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Jean FRANÇAIX (1912-1997)
Le roi nu (1935) [25:58]
Les demoiselles de la nuit (1948) [36:38]
Ulster Orchestra/Thierry Fischer
rec. Ulster Hall, Belfast, March 2004
HYPERION CDA 67489 [62:49]



In spirit, the music of Jean Françaix, alternating passages of boulevardier suavity with others of perky impertinence, resembles that of his better-known countryman Francis Poulenc. But Françaix's neo-classical textural clarity and economy - with solo brass, particularly low trumpets, adding an insouciant edge - is the antithesis of Poulenc's glamorous orchestral sheen. The transparent sonorities, lively rhythms, variegated colors and quirky, playfully dissonant harmonic language give the music an immediate appeal; it always falls easily on the ear. Yet, owing to a lack of real melodic invention - except here and there, in the Serenade for Small Orchestra, for example - it doesn't really linger in the memory.

Hyperion doesn't list either of these recordings - representing two of the composer's nine ballets - as a premiere, I can't recall any predecessors; practically, this album fills a discographic gap. Unfortunately, it doesn't always fill it very well. In Le roi nu, based on Andersen's Emperor's New Clothes, the strings sound thin and pallid almost throughout. In the episode where the King "puts on" his new garment (tr. 10), the soloists are accurate, but dry and stingy. In the tricky passage at 2:29, the violins' tentative intonation turns downright scraggy at 2:45. Nor do they muster sufficient tone to fill out the various climaxes, especially against the winds and rolling percussion; only in Scene 4 (tr. 11) do we finally hear a plausibly full tutti sonority. Since the Ulster strings sound rich, warm and generally presentable on their Chandos recordings, I'm not sure what accounts for their threadbare tone here. Perhaps the intent was to replicate the reduced proportions of a pit orchestra, a poor idea in any case.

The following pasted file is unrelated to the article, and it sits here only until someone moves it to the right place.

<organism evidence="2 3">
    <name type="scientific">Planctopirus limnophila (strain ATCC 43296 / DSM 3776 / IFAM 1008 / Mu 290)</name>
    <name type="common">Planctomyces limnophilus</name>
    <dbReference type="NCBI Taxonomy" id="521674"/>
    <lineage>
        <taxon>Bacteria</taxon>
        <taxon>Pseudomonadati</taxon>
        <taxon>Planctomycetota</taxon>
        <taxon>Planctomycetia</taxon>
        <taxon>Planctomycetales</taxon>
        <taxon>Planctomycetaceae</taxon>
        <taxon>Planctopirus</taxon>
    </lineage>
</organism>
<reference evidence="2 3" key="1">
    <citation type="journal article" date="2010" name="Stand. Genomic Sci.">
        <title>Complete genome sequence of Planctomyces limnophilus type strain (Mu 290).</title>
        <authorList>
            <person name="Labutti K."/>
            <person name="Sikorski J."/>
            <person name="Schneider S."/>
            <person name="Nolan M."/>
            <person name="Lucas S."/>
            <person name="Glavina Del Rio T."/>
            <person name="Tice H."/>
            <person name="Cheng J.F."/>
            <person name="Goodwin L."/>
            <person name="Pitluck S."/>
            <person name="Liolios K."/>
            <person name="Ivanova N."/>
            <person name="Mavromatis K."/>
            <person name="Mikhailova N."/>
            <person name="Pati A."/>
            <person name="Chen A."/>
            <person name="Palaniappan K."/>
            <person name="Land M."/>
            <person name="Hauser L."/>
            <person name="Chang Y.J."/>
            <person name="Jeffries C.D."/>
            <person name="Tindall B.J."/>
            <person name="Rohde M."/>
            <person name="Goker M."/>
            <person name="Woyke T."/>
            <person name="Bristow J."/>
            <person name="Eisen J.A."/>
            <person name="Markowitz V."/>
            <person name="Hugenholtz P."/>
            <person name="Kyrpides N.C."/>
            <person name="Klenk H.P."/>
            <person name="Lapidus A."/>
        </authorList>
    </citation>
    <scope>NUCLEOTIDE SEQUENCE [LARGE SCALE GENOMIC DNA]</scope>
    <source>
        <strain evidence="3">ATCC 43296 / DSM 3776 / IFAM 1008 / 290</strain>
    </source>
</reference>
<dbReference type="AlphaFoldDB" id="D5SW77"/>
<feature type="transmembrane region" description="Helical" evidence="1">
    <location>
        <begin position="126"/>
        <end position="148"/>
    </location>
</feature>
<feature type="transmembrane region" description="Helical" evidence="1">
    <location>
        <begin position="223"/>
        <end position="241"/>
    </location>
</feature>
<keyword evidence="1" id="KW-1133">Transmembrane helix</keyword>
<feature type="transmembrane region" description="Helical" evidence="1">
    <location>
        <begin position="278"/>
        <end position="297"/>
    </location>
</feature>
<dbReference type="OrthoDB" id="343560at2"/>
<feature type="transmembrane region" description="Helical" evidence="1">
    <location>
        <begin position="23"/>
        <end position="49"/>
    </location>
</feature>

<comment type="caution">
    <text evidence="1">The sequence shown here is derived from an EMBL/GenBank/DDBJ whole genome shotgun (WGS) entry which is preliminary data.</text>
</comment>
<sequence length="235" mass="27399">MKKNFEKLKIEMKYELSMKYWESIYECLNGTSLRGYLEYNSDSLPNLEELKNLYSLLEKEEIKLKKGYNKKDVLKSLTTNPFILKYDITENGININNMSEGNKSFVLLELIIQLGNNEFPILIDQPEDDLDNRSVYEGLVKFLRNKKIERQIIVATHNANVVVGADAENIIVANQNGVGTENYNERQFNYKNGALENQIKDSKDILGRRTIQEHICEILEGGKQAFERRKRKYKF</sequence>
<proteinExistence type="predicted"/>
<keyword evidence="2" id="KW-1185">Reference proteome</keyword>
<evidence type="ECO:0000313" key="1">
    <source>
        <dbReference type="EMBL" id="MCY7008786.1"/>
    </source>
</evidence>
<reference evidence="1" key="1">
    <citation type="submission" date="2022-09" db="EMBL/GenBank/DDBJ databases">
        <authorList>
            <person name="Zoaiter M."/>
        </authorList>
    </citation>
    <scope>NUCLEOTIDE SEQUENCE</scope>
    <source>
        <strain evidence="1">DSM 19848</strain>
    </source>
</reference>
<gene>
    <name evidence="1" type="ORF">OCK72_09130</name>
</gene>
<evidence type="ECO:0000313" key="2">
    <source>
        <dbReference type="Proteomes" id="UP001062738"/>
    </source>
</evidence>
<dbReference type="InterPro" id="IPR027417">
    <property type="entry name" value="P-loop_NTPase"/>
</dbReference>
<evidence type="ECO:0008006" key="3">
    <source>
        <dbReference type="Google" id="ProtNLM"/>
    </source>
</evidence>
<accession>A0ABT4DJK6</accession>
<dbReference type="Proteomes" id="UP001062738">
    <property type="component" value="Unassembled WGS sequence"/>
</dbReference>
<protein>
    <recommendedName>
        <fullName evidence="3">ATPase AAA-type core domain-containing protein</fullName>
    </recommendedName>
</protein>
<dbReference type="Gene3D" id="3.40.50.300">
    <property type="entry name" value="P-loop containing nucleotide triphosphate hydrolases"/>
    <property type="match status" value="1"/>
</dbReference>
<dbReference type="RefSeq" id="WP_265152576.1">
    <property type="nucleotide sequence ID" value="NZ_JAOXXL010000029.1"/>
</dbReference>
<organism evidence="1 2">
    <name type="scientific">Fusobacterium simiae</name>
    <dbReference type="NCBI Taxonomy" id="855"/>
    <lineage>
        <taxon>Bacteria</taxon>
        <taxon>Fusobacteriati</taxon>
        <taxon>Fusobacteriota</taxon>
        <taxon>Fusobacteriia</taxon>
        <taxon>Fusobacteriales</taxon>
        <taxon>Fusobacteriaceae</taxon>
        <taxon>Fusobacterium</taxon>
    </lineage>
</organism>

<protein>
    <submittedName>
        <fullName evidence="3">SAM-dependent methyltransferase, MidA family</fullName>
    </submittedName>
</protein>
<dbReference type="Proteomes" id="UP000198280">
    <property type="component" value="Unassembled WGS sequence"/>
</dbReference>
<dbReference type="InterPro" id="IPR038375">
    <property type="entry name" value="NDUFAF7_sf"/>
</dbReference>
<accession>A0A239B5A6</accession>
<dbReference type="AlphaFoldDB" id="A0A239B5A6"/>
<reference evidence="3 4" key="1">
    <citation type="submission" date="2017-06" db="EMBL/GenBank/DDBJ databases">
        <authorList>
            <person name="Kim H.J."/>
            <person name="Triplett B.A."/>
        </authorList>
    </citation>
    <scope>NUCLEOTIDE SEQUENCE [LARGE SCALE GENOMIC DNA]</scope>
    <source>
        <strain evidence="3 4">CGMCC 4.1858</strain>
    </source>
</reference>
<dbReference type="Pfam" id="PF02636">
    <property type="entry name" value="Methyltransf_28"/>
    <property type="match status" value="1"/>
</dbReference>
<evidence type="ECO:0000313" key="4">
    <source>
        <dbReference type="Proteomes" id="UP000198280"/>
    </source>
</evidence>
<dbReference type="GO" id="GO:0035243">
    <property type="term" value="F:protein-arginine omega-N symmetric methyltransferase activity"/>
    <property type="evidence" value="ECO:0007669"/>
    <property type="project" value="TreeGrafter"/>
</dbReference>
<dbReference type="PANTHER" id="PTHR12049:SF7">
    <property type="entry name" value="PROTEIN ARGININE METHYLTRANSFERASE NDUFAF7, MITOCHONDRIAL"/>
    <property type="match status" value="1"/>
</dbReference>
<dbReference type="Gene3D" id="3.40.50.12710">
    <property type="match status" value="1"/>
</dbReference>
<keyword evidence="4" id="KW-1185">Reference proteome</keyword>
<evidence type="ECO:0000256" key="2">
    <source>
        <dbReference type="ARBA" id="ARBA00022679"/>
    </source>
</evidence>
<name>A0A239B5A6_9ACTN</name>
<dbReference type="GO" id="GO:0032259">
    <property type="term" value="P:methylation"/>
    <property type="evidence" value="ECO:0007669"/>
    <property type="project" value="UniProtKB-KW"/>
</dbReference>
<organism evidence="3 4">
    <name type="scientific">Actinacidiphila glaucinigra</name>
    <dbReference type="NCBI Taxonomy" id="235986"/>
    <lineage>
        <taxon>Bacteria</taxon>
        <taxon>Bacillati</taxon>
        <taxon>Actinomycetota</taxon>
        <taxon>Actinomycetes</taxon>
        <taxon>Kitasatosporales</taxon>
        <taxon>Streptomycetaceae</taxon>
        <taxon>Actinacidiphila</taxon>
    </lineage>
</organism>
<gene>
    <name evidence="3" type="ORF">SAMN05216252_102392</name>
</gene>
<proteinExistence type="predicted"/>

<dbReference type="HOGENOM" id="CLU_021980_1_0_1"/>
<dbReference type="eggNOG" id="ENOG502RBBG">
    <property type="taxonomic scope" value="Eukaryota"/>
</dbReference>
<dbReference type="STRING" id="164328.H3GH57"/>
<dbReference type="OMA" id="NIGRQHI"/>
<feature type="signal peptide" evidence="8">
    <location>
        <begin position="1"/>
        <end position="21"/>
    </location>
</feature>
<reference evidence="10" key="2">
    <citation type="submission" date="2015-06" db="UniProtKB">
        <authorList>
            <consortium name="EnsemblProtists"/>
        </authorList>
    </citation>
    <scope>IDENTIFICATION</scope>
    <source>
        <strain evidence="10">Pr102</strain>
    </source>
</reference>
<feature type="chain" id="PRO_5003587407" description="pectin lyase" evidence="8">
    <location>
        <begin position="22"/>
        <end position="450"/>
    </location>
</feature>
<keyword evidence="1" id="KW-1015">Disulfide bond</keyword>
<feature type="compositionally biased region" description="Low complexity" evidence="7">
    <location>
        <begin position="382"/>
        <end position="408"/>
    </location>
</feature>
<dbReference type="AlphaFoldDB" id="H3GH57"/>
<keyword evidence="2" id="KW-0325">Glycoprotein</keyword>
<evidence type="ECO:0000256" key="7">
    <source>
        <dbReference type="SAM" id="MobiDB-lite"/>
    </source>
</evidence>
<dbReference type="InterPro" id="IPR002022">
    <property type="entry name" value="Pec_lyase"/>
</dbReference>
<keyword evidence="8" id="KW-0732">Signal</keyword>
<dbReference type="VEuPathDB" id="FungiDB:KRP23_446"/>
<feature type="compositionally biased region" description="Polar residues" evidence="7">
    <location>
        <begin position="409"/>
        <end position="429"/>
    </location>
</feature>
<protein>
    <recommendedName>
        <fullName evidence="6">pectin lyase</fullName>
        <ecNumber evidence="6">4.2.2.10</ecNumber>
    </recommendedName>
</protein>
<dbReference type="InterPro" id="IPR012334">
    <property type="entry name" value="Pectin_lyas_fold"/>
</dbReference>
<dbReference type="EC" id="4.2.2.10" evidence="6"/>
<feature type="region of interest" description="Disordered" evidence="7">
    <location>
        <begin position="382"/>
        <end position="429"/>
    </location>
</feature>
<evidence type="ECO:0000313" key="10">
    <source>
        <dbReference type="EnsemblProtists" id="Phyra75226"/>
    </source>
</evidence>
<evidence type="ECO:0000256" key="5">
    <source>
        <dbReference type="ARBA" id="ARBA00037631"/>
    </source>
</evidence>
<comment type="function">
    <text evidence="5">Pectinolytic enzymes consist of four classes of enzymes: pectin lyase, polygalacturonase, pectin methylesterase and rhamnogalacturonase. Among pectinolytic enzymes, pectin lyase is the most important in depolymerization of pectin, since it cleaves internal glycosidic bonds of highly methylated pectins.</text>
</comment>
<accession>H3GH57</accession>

Or perhaps that piece simply needed more rehearsal time, for the strings sound rather better in Les demoiselles de la nuit, which serves to improve the entire effect. The horn's square phrasing in the opening Nocturne is demoralizing, but the pointillistic bits of figuration in the scene that follows are nicely buoyant; the ensuing violin solo is vibrant and full-toned; the slow waltz for Agathe's entrance is tenderly phrased. In Scene 2, the writing for legato woodwinds over pizzicato strings - a characteristic balletic Françaix texture - sounds graceful and bright-eyed. Indeed, the woodwind and brass playing in both scores is pretty much above reproach. The climax of the General procession ought to be splashier, but the strings bring a nice warmth to their theme in Agathe and the young man. I'd still like to hear the score played by a larger-sounding orchestra, but this performance at least conveys the right overall feeling. 

Hyperion's sound is pleasant but puzzling: the reasonably warm, spacious ambience we hear around the reeds and brass somehow isn't doing much for the strings. In Les demoiselles de la nuit, the woodwinds and horn occasionally sound synthetic - literally, as if produced by a synthesizer. 

The rarity of the repertoire notwithstanding, this is for Françaix completists only. 

Stephen Francis Vasta 



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